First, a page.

The software company has already published more than 30,000 pages of documentation for Windows client and server protocols when it said in late February that it would start publicly sharing configuration and development information for its products, previously only available via a trade secret license.
The first full version release of this documentation will make an appearance on the Web by the end of the summer. API and protocol documentation for Windows Server 2008, SharePoint Server 2007, Exchange Server 2007, Windows Vista and SQL Server 2008, will be grouped by product and include navigation tools.
"This will give [IT administrators] better information on how Active Directory or a database needs to work with other products," said Tom Robertson, general manager, corporate interoperability and standards at Microsoft, at an event here. "It will give them much better information on problem solving and configurations and, longer term, more interoperability options with Microsoft or new third-party products."
A sidebar will also accompany the documentation to help developers decipher what technology tied to the protocols has a patent, meaning the developer will have to pay what Microsoft is calling a low royalty fee should the protocol be used in the commercial development of a product.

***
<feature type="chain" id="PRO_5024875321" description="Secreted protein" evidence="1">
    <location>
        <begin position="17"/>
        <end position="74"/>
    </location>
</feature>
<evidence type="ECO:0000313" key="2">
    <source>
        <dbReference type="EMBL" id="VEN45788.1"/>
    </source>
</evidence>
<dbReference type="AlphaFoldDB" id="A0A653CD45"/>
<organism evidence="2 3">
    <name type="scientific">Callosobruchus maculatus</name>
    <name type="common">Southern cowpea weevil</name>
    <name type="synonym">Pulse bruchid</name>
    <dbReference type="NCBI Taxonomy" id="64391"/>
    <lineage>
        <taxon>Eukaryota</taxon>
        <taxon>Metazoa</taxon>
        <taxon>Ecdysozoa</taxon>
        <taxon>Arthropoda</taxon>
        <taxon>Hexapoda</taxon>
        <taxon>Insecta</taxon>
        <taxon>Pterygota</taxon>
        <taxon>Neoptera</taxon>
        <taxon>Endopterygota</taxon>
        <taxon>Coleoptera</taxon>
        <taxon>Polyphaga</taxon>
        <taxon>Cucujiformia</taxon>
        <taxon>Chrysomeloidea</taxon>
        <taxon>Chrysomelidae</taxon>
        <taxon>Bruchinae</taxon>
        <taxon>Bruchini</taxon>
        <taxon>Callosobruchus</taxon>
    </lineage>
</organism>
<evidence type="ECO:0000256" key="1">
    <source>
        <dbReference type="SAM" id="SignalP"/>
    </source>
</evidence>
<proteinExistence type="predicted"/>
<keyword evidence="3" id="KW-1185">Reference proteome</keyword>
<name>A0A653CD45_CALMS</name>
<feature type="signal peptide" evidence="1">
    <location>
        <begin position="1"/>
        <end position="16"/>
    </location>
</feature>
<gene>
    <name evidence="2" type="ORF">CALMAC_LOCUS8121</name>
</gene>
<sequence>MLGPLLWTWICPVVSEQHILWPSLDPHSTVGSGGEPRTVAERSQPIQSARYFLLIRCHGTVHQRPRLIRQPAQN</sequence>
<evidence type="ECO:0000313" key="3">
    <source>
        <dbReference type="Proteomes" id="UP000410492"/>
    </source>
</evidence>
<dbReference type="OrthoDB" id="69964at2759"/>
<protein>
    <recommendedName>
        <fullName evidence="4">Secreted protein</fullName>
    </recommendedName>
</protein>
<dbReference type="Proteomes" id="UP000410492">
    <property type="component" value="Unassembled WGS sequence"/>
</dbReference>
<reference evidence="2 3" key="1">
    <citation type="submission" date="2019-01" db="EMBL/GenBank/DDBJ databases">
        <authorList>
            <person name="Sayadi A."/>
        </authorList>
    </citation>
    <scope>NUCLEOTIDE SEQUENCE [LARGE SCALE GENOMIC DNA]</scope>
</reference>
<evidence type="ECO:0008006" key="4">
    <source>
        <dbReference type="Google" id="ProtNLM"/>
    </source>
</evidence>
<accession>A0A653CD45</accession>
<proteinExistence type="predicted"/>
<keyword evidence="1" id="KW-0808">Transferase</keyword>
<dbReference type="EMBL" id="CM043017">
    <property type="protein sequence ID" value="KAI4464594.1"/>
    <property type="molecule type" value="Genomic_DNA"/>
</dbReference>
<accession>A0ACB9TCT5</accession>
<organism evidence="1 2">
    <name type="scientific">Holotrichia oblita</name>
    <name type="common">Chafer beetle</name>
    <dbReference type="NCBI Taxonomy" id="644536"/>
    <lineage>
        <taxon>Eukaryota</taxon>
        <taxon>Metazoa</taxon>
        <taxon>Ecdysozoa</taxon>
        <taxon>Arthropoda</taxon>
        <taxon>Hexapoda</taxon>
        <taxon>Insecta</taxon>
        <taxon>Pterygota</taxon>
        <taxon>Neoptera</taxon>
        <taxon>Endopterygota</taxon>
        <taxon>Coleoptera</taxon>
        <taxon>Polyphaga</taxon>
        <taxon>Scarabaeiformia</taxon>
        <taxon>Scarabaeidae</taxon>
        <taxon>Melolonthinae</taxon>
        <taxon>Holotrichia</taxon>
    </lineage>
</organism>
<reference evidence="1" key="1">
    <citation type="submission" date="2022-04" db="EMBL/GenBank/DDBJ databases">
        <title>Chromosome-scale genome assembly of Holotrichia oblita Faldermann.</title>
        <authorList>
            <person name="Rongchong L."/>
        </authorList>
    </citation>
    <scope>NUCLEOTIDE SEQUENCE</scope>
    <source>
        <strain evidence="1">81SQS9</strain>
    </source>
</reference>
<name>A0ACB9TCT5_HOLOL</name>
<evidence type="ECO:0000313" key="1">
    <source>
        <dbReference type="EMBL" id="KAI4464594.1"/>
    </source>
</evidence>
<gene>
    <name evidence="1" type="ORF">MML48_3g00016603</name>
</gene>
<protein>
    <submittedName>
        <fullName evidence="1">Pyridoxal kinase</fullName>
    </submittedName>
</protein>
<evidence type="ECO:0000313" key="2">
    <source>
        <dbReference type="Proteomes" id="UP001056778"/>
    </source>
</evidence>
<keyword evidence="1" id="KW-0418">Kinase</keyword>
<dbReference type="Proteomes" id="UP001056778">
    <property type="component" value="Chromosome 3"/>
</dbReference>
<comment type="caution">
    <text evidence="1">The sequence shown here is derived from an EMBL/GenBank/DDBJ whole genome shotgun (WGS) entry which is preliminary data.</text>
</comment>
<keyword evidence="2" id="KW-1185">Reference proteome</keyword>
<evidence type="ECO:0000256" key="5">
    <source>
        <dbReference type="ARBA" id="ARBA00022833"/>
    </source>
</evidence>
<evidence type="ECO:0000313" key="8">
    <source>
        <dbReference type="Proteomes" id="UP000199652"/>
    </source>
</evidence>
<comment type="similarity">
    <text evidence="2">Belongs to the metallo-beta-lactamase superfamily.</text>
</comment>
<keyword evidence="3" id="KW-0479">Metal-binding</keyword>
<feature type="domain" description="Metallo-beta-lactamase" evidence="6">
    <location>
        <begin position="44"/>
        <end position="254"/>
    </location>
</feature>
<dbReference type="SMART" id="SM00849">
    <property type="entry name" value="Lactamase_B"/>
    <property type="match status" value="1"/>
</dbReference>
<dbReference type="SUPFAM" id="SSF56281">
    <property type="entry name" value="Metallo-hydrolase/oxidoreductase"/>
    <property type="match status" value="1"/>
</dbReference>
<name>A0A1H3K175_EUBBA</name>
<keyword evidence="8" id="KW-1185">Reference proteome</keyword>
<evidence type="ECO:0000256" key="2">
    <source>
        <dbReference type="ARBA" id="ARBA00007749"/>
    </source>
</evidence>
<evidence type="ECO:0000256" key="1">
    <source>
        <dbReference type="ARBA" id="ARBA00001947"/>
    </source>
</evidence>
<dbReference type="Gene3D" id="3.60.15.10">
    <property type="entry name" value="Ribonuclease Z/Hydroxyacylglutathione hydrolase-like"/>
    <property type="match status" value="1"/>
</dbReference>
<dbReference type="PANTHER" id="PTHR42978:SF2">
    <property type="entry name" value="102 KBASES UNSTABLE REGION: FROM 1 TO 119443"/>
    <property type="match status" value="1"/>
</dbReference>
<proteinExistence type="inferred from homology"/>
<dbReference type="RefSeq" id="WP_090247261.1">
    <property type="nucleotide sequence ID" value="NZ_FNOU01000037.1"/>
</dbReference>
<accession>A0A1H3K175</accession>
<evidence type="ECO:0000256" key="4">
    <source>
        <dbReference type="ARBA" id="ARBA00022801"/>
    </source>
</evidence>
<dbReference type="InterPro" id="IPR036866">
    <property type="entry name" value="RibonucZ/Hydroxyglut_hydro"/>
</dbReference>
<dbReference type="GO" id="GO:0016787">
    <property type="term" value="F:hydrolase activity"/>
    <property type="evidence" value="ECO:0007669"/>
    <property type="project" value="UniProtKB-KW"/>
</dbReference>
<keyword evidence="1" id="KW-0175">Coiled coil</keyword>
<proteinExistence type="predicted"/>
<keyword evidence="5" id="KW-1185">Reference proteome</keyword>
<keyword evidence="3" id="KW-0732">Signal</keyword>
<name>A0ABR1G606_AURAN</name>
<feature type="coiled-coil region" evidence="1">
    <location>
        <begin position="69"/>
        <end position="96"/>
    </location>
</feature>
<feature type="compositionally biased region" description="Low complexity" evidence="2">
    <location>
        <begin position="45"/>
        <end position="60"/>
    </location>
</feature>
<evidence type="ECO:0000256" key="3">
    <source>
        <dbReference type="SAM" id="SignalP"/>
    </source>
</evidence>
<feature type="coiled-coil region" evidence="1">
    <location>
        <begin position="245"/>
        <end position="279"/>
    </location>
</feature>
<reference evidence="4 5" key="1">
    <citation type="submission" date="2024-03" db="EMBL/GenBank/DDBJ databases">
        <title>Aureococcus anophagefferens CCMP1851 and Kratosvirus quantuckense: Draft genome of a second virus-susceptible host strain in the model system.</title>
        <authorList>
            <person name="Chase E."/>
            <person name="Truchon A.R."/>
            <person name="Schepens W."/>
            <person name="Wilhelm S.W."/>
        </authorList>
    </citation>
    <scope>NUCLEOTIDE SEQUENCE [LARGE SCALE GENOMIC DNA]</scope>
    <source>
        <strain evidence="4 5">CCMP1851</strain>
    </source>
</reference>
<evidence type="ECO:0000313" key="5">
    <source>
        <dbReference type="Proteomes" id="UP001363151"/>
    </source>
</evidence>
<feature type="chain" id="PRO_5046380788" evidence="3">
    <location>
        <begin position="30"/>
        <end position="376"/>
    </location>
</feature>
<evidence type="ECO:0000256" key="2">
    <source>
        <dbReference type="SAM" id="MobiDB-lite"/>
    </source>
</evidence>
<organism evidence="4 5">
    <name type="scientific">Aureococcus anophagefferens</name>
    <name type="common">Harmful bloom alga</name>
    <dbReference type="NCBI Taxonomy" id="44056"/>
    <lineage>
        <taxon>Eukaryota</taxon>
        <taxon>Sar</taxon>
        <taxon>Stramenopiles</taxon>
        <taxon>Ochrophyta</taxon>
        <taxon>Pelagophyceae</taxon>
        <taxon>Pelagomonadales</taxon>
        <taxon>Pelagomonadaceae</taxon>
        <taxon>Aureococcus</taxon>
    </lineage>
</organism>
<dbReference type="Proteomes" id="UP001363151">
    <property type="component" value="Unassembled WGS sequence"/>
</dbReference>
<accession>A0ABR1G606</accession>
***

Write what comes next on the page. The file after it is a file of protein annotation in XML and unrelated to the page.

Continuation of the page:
When asked when royalty rates would be published, Robertson said Microsoft is still working on establishing these undisclosed rates.
Microsoft also rolled out release 1.1 of a translator between OpenDocument Format and Open XML for Excel spreadsheets and PowerPoint presentations that have performance and fidelity improvements.
Pressure from the European Commission to open up its APIs and protocols to competitors and the public in general did, in part, influence Microsoft's recent initiatives and announcements.
"The [EC decision that required open protocols] applied to workgroup server-to-server protocols, and our [new interoperability principles] underlies that decision," Robertson said. "There's no question about that, but you can see we are doing many other things not covered in that decision."
Robertson said Microsoft has gone beyond what the EC called for with its intent to establish open forums and open source interoperability initiatives for co-operative development, labs and technical resources. But Robertson was quick to clarify that Microsoft, and the industry, is just getting started when it comes to making systems work together.
"We are not solving the interoperability issue, we're not going to be able to do that," Robertson said. "Other issues will come up, legacy issues, but also new ones, so deeper dialogue among the community is needed and we'd like to be a catalyst for this dialogue."